On the release of Melbourne-based Belbel’s new single thom kerr interviews the 18 year- old singer about her roots, inspirations and her identity as an artist. Belbel’s natural artistic flair and passionate drive has taken her to L A where she concoted “violets’, a dark yet catchy dramatic pop moment. Thom: Where does the name Belbel come from? From an early age, many people have called me Belbel as a nickname, and it stuck. As I moved into music as a career, it just seemed fitting to use it as it has sentimental value as well as having a nice ring to it – no pun intended! How would you describe your style of music? I like to think that my music bridges the gaps between some of the different worlds in music. I draw inspiration from many different genres ranging from minimal to electronica, indie to pop; therefore it’s hard to put a label on my work. I’ll let the listeners decide. When did you decide to pursue music? My entire life I wanted to pursue music, however I only put this desire into action a few years ago. I have always been a writer, and I spent a lot of my down time writing poetry and prose. Singing came less naturally to me, I was very shy about my voice and only sung in private locked behind my bedroom door. I was extremely scared of people hearing me because truthfully, I didn’t think I could sing. It became apparent around the age of 16 that I could not go on and live a ‘normal’ life that was expected of me. I knew I had to live in a way that fulfilled me creatively. What is the name of the first single and why did you choose it? The song I have chosen to debut with is called ‘Violets’. I chose this particular song because it reflects my current emotional and physical landscape. For me, writing music is like writing in a journal. If it’s truly honest,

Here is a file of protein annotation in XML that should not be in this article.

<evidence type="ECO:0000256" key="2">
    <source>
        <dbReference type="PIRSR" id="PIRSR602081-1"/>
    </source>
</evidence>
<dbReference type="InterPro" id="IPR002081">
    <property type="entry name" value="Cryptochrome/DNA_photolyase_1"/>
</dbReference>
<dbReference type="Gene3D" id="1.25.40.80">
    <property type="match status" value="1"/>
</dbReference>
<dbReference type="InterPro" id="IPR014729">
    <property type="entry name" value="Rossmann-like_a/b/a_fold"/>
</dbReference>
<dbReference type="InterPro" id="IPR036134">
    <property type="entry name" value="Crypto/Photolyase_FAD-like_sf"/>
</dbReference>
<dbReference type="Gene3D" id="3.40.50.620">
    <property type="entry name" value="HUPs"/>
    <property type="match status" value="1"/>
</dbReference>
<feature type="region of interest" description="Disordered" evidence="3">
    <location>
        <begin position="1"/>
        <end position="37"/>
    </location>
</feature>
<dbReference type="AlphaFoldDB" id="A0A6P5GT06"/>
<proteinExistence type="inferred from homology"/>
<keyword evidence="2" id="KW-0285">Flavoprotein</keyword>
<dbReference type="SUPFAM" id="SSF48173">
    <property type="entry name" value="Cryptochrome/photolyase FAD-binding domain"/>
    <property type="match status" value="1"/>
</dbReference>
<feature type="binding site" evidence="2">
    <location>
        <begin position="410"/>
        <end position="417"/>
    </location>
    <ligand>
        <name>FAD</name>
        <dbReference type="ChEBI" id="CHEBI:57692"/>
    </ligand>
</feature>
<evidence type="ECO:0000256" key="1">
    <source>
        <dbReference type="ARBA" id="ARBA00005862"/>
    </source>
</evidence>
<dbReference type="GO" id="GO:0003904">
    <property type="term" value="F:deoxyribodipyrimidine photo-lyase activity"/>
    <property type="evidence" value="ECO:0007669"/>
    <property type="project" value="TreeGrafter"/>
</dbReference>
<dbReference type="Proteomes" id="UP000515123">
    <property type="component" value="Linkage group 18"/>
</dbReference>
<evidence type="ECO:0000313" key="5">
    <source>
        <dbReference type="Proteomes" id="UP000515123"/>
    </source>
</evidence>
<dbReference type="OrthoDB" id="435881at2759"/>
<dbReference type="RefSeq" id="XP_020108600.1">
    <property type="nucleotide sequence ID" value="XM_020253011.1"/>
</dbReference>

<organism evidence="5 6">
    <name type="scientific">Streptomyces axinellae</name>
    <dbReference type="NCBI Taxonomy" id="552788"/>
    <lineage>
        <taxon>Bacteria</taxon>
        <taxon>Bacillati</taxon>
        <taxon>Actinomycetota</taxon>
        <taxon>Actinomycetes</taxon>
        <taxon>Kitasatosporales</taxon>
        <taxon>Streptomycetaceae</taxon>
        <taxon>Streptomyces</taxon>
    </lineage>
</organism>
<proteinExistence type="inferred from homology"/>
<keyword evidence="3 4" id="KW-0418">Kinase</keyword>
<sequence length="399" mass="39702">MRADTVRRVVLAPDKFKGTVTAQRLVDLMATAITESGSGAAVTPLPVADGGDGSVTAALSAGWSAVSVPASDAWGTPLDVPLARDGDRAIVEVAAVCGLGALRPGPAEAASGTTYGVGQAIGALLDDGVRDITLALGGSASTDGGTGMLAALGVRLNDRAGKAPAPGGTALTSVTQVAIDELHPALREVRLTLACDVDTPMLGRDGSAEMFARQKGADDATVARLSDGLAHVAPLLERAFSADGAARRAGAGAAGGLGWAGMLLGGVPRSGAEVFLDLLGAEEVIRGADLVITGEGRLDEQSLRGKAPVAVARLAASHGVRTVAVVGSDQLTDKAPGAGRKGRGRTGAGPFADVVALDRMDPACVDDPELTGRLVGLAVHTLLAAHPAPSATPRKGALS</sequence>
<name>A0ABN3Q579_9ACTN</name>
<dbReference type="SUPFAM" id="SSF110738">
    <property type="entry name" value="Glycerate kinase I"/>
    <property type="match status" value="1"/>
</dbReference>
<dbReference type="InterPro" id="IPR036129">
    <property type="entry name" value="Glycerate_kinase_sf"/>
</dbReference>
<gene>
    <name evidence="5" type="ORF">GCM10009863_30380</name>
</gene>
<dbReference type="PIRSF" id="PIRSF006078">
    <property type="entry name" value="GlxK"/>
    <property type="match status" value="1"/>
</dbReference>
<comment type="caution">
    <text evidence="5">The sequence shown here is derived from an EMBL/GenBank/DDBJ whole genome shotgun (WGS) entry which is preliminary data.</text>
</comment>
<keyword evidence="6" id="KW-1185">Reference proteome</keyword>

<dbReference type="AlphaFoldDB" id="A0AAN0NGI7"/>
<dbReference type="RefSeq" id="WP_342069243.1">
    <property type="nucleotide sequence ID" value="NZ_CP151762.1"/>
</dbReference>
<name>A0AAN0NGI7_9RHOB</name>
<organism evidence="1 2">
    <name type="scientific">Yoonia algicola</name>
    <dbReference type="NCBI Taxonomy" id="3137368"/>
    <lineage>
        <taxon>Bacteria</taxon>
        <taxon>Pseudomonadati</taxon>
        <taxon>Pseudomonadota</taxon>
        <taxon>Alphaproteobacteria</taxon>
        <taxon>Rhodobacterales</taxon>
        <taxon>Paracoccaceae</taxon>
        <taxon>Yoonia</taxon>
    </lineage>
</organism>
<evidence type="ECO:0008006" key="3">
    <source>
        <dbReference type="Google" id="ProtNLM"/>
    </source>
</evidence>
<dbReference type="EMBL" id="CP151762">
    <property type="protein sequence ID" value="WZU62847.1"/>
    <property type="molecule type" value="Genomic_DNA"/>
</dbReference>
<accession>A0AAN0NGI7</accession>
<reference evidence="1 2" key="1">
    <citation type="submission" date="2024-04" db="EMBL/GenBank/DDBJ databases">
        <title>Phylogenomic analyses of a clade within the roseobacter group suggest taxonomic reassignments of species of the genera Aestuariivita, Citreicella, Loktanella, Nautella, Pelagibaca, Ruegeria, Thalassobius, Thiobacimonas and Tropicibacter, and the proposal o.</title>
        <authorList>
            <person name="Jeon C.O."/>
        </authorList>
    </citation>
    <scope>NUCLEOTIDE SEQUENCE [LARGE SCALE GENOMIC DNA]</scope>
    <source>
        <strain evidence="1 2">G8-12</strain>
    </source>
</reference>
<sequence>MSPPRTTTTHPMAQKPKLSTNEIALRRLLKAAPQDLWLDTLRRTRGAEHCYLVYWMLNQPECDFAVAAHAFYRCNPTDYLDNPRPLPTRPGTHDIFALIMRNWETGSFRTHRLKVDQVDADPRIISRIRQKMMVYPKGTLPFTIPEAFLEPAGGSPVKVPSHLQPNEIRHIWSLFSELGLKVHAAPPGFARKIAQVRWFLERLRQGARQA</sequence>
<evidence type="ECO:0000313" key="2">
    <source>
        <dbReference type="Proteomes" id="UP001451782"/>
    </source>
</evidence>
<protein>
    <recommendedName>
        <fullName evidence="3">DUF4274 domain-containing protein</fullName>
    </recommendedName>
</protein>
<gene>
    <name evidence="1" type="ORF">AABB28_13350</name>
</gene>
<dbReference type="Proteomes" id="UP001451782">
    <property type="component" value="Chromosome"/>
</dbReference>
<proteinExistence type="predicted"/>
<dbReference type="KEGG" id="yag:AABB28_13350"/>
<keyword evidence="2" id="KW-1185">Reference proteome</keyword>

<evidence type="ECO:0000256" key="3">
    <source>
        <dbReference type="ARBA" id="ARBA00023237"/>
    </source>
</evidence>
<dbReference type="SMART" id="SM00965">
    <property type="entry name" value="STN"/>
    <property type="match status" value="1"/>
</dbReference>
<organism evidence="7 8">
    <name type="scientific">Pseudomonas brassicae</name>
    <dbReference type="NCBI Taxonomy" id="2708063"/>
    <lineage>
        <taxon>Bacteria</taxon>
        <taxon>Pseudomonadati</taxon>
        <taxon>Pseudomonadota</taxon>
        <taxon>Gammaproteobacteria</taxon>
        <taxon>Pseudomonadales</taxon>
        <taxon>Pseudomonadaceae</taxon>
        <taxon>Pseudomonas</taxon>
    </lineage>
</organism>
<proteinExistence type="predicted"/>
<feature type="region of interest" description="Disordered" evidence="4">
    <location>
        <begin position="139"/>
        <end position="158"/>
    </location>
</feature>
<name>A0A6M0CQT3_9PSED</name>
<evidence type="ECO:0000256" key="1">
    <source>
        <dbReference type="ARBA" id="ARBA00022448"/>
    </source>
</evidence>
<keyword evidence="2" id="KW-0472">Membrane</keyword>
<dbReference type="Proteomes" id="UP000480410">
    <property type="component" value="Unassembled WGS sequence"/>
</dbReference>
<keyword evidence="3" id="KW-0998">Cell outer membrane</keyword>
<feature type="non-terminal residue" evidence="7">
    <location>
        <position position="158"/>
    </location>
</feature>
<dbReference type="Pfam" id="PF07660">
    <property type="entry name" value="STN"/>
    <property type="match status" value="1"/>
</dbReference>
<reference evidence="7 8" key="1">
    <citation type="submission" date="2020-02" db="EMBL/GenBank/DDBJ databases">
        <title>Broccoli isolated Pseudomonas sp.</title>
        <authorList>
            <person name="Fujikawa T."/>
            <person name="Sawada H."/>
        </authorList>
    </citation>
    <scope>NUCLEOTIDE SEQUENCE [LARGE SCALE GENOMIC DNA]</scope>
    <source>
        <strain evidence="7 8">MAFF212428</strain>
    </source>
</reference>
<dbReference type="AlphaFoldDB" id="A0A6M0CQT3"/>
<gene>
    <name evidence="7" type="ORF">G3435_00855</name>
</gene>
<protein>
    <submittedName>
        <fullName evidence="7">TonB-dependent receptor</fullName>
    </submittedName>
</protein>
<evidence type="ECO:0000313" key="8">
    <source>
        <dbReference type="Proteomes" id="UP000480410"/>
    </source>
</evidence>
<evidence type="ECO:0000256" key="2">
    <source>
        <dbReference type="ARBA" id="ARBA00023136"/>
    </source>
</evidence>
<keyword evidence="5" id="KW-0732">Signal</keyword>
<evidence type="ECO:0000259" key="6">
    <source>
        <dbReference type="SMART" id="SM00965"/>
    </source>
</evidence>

it comes out in a matter of minutes like this one did. With the help of Richard Harris, an LA based producer, the sonic landscape I dreamed of was birthed. I want to be real with my listeners from the start about how I feel and think. No game of charades. This song is the most honest depiction of me one could get. What is the concept of the clip? Who worked on it? The sense of separation and difference that I have experienced growing up caused a feeling of dislocation and confusion. The dilemma about where and how do I fit in, and whether I really want too anyway, is at the core of the video. In parallel to my journey, we have what I call the ‘No-name people’. I envisioned lifeless men searching for vitality in a wasteland of emptiness they knew as home. I took this concept to Blake Farber, a New York based director. I worked closely with the producer, Emma Haarburger who creatively and logistically brought my vision to life. Matt Wood, an Australian cinematographer, filmed the clip. Additionally, fashion has always been an integral part of my life. I consider that the way we dress – our personal style – tells a story. Julian Burak or Yan (his cool nickname), the stylist, understood this sensibility and brought it together in an authentic way. What do you think is the main message you wish to convey with your music? I wish to give many messages, but one’s reaction to music is entirely personal. I hope that listeners will find meaning in my